(Photo by Mark J. Rebilas/USA Today Sports)
Oh, no. Given an astronomical 85 percent chance by the oddsmakers of winning at least 73 games prior to their outing yesterday against the Boston Celtics, the Golden State Warriors lost. Now, the age-old saying, “Every game counts,” is more than consequential. It’s imperative.
GSW now stands at 68-8. The math is simple: Win the next five or six and they best the all-time record set by Michael Jordan and the Chicago Bulls in 1996. If they lose two out of six, they equal the record. Worse than that and it’s huge, huge disappointment for the defending champions.
Yesterday, when Steph Curry unleashed that 28-footer with 5.3 seconds left in the ballgame, we all believed it would land inside the hole. Wasn’t this the MVP who made six consecutive threes in the 3rd quarter?
Curry missed. He’s human. “Every one of them I think is going down,” said Curry. “But it didn’t.”
Golden State trailed most of the game. Although they converted on 20 three-point shots (imagine, that’s a total of 60 points), they committed too many errors (Curry alone made nine of the team’s 22 turnovers). Boston played well; they drove the lane often for uncontested lay-ups and played tough all throughout. They weren’t rattled, even if the Warriors had never lost at home the last 54 games (and 14 months).
The heartbreaking sequence involved Draymond Green: While he stole the ball from Amir Johnson with 30 seconds to go, in the next play (seven seconds later), it was his bad play that resulted in a steal by the same Amir Johnson.
You know the saying of marathon runners? The toughest part of the 42K is the last kilometer. It’s the same for this Californian squad. As the media questions intensify and as the world’s eyes zoom towards their history-shattering feat, the pressure rises. The opponents possess an I-have-nothing-to-lose mentality while the Warriors have everything to lose.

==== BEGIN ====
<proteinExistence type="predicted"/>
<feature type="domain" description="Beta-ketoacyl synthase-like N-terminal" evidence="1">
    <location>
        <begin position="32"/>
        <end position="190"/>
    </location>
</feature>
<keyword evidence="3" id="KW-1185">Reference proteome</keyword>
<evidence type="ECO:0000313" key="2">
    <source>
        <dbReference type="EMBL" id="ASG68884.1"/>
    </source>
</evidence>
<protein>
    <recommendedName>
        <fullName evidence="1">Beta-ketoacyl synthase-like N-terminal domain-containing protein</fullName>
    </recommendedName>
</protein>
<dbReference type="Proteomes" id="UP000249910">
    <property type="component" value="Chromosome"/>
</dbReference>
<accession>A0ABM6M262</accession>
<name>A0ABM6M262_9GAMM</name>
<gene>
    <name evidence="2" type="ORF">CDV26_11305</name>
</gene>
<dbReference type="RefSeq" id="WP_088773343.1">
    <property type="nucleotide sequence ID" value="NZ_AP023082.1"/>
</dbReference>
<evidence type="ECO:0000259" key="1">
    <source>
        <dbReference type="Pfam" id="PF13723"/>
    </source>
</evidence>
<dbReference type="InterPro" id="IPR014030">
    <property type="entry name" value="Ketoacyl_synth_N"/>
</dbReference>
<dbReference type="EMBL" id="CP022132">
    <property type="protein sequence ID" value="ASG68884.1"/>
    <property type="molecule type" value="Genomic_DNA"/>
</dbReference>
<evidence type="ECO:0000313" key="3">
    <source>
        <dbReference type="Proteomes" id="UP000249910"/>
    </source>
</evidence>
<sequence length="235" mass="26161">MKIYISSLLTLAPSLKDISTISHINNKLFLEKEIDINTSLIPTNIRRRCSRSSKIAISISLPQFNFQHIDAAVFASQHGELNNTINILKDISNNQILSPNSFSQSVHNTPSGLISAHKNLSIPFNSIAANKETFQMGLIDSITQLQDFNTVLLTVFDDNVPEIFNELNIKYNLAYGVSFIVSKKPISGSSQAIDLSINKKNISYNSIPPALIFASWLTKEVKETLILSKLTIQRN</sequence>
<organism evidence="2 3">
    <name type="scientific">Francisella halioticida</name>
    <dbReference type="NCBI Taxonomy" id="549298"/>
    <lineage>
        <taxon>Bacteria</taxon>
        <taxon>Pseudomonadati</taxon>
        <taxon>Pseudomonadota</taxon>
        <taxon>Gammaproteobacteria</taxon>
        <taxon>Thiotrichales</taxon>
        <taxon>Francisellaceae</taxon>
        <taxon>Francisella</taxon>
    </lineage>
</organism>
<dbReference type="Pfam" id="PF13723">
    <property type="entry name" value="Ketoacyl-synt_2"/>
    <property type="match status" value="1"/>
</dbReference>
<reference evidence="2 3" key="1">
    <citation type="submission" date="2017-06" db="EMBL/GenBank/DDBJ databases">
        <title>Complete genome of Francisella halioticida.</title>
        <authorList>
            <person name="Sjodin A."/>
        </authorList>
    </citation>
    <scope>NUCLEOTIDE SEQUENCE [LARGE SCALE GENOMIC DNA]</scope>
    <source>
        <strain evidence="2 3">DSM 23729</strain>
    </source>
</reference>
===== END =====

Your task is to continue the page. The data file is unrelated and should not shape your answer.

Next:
Six games remain and every one of those six meetings is crucial for GSW. What’s their schedule like? They play their next three at home (in Philippine time: against Portland on Monday, versus Minnesota on Wednesday, and against San Antonio on Friday) before a two-game road trip that takes them to Memphis (next Sunday) and San Antonio (next Monday) as they cap off the regular season with a final Oracle Arena game against Memphis.
The game against Portland tomorrow is all-important. Remember that the Blazers was one of a handful of teams to have defeated the Warriors. This was last Feb. 19 when GSW lost by 32 points. And, in that game, while Steph made 31, his nemesis Damian Lillard scored 51. The consolation for the Warriors: they lost that game not at home but at the Moda Center. Expect the Splash Brothers to avenge that defeat and their loss yesterday with a W tomorrow.
In GSW’s remaining six outings, we know which two are most pivotal: against the Spurs. And you know what the Warriors are hoping for? That coach Gregg Popovich will rest the starters. One player thinks this will happen.
“I think no one will play (against the Warriors),” said Tony Parker, in a recent French radio show. “To Pop, the most important thing is that the players are rested for the playoffs… We are sure we will be the second seed and we can all rest before the playoffs.”
If this happens (and given that they play four of the six at home), chances are that the Warriors will break the record. For sure, NBA fans worldwide will be glued to the internet or the TV to follow GSW’s finale.
What’s next? The playoffs, beginning April 16. For now, Steph Curry is compiling incredible numbers. One of those amazing stats is this: He’s averaging exactly 30.0 points per game. And you know his jersey number, right? What accuracy!
Here’s another inconceivable (but-who-knows-it-may-happen) theory: Curry will win a 2nd MVP award — plus the Most Improved Player trophy.